In the US, the rules for service within a state, even if the case is in federal court, are determined by state law. Many states permit substituted service on a non-US corporation through service on an in-state corporate affiliate of the non-US corporation or on the secretary of state, a state official. In both cases, the service takes place in the state. If no transmittal of service abroad is required, the Hague Convention does not come into play.
The US Supreme Court has approved this end-run around the Hague Convention. In the 1988 case of Volkswagen v. Schlunk, the Court held that state law determines whether there is a need to transmit a document abroad for service, and hence whether the Hague Convention applies.
An April 2022 journal article provides a fifty-state survey of the use of substituted service in place of Hague Convention Service. Three states – California, Illinois and Massachusetts – allow substituted service through an affiliated company whenever such service is reasonably likely to provide notice to the non-US parent. A further eighteen states only permit service through an affiliate where there are grounds for piercing the corporate veil. Three states have rejected service through an affiliate entirely. Relying on California state law permitting substituted service on an affiliate, the California Court of Appeal recently held that service on a Japanese brake manufacturer through its US subsidiary’s designated agent for service of process was adequate, and that the Hague Service Convention need not be used.
Many states also permit substituted service on non-US companies through state officials. In such cases, Hague Service is not required if state law provides that service is complete when it is made on the state official, regardless of whether a mailing subsequently occurs. Service on a state official is generally sufficient to serve a non-US company if it is registered to do business in the state or if a court would determine that it ought to be registered given the nature and extent of its business in the state. Twenty states also permit service on a state official if a non-US company would be subject to personal jurisdiction in a lawsuit arising from its in-state conduct.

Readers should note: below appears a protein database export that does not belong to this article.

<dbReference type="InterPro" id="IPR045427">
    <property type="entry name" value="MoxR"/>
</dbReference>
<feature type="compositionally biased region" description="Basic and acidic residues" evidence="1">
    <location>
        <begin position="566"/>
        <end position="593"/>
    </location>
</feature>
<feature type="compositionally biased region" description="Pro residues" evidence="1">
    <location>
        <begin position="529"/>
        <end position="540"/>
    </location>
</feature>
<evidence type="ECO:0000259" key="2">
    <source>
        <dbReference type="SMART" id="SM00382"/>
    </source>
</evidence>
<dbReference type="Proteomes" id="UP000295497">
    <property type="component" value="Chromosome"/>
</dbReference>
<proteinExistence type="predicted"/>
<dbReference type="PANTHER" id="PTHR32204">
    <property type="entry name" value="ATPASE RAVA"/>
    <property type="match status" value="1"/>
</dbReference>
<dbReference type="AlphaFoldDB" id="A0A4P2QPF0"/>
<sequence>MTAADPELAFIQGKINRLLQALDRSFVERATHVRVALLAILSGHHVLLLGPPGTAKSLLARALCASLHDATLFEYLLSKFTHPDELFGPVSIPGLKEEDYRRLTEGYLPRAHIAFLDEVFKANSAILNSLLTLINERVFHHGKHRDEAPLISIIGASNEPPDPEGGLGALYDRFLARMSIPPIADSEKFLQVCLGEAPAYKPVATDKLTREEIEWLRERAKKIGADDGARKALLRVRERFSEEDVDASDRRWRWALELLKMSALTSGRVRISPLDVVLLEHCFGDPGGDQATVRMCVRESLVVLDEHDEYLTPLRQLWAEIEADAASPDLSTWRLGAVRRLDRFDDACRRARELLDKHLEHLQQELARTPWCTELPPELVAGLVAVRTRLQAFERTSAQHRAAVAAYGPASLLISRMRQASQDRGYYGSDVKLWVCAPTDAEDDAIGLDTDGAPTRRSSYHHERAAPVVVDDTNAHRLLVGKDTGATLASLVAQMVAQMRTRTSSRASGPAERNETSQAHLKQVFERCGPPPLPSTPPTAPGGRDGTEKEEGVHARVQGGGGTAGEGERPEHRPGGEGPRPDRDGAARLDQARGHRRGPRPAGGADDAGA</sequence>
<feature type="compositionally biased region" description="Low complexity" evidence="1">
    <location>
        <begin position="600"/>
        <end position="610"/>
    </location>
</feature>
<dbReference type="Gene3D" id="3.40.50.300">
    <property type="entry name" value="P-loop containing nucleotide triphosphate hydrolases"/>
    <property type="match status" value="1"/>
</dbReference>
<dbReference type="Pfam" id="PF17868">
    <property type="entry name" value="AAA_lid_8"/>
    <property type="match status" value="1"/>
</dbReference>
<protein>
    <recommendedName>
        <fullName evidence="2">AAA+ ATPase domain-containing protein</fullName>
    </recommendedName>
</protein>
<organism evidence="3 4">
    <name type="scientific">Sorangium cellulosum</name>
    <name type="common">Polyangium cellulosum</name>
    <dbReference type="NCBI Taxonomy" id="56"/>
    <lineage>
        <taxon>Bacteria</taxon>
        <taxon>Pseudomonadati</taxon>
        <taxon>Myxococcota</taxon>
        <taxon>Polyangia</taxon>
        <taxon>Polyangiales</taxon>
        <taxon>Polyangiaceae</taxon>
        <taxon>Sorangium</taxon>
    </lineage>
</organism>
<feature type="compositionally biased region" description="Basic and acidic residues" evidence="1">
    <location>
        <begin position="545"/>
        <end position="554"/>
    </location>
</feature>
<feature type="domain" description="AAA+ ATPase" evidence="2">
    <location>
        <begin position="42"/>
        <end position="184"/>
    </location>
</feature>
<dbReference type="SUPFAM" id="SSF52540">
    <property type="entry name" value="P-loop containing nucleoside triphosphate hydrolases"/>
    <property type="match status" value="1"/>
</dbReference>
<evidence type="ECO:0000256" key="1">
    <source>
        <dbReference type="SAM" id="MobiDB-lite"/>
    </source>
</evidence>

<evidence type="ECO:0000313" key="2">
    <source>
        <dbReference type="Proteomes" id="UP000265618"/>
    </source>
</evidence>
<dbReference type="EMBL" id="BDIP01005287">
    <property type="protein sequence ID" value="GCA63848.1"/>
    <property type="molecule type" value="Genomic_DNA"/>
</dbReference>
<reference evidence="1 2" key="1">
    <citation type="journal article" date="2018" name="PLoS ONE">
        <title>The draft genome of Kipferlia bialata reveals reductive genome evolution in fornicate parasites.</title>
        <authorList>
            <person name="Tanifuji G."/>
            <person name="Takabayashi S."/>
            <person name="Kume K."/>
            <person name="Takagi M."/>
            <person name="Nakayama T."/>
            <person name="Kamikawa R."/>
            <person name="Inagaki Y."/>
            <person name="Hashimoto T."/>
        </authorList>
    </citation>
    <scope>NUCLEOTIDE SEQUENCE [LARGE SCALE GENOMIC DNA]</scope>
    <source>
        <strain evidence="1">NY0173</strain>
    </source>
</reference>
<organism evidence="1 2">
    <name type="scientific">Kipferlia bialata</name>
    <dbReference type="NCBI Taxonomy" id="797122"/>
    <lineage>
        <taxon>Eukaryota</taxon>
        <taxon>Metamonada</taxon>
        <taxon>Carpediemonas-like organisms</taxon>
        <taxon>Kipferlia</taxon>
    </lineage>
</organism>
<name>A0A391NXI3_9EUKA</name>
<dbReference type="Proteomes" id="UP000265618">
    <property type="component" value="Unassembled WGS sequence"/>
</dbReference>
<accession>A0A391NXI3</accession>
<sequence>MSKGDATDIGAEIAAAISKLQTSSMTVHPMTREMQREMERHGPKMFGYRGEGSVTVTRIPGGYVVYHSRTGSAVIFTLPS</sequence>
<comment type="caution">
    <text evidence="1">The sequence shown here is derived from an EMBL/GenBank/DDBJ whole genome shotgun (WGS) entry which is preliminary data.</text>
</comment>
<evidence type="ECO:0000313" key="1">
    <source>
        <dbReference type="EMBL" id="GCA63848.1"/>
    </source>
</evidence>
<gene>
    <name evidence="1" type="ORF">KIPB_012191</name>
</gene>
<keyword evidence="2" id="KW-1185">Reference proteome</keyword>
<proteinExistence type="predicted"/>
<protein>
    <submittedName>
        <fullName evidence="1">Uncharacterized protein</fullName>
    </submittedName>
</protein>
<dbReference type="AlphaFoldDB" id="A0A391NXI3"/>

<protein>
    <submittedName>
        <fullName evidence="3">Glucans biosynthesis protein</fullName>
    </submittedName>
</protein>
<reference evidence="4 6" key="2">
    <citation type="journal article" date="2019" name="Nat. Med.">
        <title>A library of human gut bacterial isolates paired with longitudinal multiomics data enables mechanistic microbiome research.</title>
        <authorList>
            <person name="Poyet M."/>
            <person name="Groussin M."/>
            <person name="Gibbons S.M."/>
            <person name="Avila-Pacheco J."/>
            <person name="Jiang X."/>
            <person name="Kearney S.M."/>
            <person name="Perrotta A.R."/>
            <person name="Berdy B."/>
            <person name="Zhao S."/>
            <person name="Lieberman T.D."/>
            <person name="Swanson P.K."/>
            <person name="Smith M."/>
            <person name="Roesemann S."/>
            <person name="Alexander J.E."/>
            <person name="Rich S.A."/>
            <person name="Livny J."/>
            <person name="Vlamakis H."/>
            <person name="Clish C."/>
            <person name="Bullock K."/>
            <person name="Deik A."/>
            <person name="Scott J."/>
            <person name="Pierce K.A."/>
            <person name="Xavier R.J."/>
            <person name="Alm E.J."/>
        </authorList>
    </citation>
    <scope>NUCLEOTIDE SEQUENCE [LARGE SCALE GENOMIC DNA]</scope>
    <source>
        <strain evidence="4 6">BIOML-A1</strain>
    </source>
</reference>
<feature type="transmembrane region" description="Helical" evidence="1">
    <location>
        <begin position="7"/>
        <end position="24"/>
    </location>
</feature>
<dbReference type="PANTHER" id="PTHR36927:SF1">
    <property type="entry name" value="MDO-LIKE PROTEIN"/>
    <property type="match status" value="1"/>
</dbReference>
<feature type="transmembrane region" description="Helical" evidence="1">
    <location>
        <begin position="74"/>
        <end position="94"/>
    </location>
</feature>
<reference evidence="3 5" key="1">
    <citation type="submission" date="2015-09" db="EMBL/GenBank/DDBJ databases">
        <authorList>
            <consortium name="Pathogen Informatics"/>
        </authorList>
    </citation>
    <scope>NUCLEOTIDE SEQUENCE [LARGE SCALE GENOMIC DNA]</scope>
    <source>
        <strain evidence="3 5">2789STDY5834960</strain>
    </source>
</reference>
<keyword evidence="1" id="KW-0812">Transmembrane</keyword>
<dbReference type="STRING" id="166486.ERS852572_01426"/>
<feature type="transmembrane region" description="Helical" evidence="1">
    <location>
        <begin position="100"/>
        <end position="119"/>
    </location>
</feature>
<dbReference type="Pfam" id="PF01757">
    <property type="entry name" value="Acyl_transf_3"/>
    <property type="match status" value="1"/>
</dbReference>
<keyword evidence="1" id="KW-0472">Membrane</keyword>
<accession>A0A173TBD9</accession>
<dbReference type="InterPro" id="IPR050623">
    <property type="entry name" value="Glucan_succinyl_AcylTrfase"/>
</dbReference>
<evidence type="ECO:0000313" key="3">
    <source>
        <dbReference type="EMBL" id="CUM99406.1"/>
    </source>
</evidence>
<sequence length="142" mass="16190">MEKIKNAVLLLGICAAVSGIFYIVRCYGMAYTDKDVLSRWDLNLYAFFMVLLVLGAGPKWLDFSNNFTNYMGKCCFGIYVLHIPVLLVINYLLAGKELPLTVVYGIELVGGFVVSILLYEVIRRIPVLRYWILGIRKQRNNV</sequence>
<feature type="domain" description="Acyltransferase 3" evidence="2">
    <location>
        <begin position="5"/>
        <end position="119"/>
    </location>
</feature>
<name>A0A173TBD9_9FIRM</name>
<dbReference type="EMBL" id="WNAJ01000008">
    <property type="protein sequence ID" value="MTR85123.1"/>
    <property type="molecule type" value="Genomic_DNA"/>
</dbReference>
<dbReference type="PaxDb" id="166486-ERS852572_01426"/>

In a recent case under South Carolina law, a Japanese company was named as a defendant in a lawsuit arising from an accident involving a vehicle it manufactured. The Japanese company was served through substituted service on the secretary of state. A federal court held that the Japanese company was doing business in the state through a subsidiary and that this was sufficient under South Carolina law to permit substituted service. The Hague Convention did not have to be used because service was complete when it was made on the state official. Courts in Kansas, New Mexico and Rhode Island have also found that where substituted service can be made on a state official the Hague Convention need not be used.
By contrast, a federal court recently held that under New York law substituted service on a non-US corporation through a state official was not complete until a copy had been sent to the non-US corporation. Because a mailing to Japan would be required to complete substituted service, the Hague Convention must be used in New York when serving a Japanese company that cannot be served personally.